Among college graduates, it was 4.1 percent” (Employment Situation Summary). In other words dropouts face three times more chances of not being able to find work. “High school graduation becomes a mechanism of sorting and contributes to a wide array of economic and political divisions within the current social structure. [It also] exacerbates inequalities between high-income and low-income children” (Campbell). Jobs for poorly educated workers are being squeezed out and many minimum wage jobs require a diploma.
Throughout the years, America has been facing one of educations most major problem: Student Drop outs. “With more than 26% of students failing to graduate on time each year in the United States, we face a growing national crisis” (Choices 1). The percentage of student dropouts has decreased over time, but still seems to become a dilemma in the country. “The status dropout rate declined from 12 percent in 1990 to 7 percent in 2011” (U.S. Department of Education), but still seems to remain the same and is even increasing. There are many factors that play into a student’s decision of dropping out of school early.
“Nearly half (47 percent) said a major reason for dropping out was that the classes were not interesting,” (Bridgeland 3). They were bored and unmotivated. They also believed that the classes were irrelevant to real life experiences. “Thirty five percent said that failing in school was a major factor of dropping out; three out of ten said they could not keep up with school work; and 43 percent said they missed too many days of school and could not catch up,” (Bridgeland 3). Studies have shown that many of these students have low level reading skills, preventing them from keeping up with or under... ... middle of paper ... ...tart cracking down on their studies they will have a much better life ahead of them.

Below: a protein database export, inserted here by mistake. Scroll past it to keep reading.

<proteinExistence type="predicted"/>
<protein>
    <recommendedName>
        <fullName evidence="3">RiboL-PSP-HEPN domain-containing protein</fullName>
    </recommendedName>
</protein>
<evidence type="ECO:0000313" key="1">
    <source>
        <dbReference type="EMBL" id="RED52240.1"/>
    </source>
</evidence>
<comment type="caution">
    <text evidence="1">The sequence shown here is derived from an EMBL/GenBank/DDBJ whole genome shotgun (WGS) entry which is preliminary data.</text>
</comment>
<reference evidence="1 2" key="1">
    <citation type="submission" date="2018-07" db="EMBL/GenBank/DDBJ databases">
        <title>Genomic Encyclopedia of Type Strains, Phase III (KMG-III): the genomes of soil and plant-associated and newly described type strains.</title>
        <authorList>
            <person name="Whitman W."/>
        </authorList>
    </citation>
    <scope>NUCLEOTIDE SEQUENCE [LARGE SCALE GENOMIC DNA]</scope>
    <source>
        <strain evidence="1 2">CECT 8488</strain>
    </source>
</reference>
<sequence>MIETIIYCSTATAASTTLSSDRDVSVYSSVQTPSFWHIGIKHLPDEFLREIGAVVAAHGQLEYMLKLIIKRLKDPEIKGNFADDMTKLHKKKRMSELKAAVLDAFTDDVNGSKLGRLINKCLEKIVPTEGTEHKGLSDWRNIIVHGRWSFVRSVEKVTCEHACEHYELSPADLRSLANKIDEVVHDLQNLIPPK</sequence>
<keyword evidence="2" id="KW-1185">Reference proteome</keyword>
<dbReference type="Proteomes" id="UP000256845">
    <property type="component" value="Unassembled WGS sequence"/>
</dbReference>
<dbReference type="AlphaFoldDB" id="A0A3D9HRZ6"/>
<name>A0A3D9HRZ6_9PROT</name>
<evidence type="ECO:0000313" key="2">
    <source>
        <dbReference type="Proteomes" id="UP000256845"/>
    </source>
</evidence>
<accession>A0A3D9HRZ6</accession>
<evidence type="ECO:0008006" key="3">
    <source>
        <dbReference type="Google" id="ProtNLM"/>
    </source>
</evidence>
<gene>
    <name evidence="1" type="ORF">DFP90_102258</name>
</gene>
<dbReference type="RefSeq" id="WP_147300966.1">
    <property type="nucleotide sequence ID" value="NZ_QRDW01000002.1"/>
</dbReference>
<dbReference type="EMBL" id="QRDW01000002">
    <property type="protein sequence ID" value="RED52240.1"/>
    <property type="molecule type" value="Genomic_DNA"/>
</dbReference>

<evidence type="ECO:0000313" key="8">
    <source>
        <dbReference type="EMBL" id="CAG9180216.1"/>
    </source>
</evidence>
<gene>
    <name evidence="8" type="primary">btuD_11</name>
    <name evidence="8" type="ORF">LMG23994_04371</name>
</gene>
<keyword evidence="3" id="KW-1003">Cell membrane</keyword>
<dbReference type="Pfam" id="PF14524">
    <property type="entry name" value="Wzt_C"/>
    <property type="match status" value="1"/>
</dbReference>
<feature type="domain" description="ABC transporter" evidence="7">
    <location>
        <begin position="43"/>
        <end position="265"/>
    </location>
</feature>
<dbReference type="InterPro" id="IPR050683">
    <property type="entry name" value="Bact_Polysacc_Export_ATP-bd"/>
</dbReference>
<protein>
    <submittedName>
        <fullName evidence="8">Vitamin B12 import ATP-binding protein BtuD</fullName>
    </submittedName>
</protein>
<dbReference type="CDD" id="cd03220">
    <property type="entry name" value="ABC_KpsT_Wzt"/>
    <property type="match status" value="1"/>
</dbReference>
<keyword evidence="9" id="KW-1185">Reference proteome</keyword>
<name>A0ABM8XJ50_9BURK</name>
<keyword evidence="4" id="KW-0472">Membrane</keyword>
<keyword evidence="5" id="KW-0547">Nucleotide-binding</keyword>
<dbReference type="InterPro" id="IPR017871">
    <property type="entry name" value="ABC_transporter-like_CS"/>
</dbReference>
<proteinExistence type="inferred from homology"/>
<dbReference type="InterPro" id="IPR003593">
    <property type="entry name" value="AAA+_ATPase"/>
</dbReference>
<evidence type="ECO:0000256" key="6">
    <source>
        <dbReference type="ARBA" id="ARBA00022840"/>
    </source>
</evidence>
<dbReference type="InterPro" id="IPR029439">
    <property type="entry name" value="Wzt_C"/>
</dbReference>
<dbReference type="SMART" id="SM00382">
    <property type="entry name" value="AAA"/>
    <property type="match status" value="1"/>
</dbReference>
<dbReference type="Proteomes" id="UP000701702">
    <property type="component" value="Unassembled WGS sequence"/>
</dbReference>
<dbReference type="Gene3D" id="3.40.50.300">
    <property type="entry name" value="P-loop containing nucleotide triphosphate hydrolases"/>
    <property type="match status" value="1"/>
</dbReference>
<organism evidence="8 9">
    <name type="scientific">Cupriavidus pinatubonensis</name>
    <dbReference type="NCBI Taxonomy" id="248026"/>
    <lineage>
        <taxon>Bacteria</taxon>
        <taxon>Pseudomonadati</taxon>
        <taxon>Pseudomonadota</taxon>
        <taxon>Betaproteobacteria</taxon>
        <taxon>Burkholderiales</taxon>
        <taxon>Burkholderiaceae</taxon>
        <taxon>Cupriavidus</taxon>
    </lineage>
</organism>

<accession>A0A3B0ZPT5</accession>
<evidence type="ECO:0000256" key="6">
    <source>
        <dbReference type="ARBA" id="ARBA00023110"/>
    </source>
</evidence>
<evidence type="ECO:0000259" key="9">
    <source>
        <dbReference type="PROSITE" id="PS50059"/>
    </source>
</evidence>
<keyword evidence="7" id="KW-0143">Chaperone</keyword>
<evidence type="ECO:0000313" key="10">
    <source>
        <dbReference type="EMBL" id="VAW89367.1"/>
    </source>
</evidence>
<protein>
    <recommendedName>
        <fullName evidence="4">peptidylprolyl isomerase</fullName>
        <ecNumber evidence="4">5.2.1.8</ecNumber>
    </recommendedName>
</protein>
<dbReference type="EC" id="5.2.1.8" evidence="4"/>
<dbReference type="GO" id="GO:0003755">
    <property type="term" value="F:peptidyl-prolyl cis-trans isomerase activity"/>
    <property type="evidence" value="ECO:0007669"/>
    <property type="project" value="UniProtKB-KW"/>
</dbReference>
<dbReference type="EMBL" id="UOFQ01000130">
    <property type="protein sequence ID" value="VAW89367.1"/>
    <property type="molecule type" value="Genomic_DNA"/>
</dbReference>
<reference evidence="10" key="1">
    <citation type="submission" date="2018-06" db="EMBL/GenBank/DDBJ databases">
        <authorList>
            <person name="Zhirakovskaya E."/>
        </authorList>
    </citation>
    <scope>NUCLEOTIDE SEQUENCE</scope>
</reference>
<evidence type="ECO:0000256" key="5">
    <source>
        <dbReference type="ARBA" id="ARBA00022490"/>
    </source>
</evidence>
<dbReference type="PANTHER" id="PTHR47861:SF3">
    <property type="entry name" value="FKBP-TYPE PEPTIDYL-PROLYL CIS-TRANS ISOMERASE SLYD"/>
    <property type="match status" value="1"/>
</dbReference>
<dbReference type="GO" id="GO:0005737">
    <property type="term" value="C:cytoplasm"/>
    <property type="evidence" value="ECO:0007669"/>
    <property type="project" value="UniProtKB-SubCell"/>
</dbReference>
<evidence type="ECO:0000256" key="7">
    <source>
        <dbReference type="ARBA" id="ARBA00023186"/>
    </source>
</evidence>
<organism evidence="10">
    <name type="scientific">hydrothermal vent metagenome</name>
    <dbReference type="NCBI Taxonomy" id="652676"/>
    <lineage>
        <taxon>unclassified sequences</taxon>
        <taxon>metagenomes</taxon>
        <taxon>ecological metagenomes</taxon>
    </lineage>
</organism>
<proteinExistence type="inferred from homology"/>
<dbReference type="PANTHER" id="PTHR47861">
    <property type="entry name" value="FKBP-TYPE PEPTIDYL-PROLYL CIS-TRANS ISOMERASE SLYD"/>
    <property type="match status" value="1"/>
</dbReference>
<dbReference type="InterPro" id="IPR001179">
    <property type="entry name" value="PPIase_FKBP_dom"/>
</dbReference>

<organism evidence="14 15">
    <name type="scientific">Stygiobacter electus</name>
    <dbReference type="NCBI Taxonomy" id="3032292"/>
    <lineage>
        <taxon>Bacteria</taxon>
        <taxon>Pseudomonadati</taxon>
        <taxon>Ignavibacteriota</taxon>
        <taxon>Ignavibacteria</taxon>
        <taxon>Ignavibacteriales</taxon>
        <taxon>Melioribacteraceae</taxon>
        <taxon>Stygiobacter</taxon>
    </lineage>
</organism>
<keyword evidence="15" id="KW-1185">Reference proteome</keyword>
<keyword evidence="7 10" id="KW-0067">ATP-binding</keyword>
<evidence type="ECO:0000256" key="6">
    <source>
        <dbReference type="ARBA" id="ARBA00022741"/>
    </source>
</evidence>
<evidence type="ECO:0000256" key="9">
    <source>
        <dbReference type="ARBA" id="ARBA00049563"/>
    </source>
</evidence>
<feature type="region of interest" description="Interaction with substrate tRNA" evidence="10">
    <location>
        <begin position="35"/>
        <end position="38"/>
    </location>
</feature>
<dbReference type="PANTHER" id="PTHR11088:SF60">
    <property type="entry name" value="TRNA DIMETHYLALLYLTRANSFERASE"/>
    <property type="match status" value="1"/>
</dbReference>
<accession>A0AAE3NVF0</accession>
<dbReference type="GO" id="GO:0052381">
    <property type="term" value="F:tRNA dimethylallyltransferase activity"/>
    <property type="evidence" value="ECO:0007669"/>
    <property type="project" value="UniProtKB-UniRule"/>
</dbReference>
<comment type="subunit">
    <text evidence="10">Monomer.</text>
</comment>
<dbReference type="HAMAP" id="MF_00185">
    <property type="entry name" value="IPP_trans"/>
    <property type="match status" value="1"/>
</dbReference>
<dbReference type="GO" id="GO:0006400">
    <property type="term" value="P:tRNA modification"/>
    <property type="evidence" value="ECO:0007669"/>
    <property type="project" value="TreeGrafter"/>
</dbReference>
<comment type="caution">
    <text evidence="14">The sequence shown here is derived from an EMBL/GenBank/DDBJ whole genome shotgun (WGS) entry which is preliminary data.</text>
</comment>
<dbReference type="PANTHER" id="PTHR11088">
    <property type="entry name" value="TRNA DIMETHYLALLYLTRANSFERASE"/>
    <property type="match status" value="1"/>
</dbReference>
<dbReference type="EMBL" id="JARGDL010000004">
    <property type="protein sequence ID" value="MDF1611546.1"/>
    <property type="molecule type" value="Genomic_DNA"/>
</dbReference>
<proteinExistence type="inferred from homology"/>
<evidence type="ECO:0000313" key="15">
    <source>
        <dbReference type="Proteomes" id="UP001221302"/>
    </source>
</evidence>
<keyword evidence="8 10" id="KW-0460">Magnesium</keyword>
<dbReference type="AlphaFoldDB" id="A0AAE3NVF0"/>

“Almost 20 percent of Latino males dropped out of high school in 2008…” says the National Center for Education Statistics. Dropout rates for high school have changed drastically over the years. There are dropouts due to family related motives, economic reasons, and lack of attention. Latinos graduating and moving on to college is a major part of the Nation’s success. Having Latinos dropout will affect everyone in one way or another.
Adolescents may leave school because of academic failure, disciplinary problems, or employment opportunities (Stearns & Glennie, 2006). Dropping out of high school has a long-term drastic effect for students It has a profound social and economic consequences for students, their families, and their communities (Christle, Jolivette, Nelson, 2007). High school dropouts are less likely to be active labor force participants and have a higher probability to be unemployed than students who completed high school (Sum, Andrew, Khatwada, McLaughlin, 2009). In fact, about 90 percent of the fastest upcoming jobs will require postsecondary education (Monrad, 2007). Discussion Handling with potential dropouts is a difficult task for teachers, administrators, and counselors, thus is important to intervene and build support for students to address struggling students’ academics, social, or emotional deficiencies (Cholewa, Smith-Adcock, & Amatea, 2010).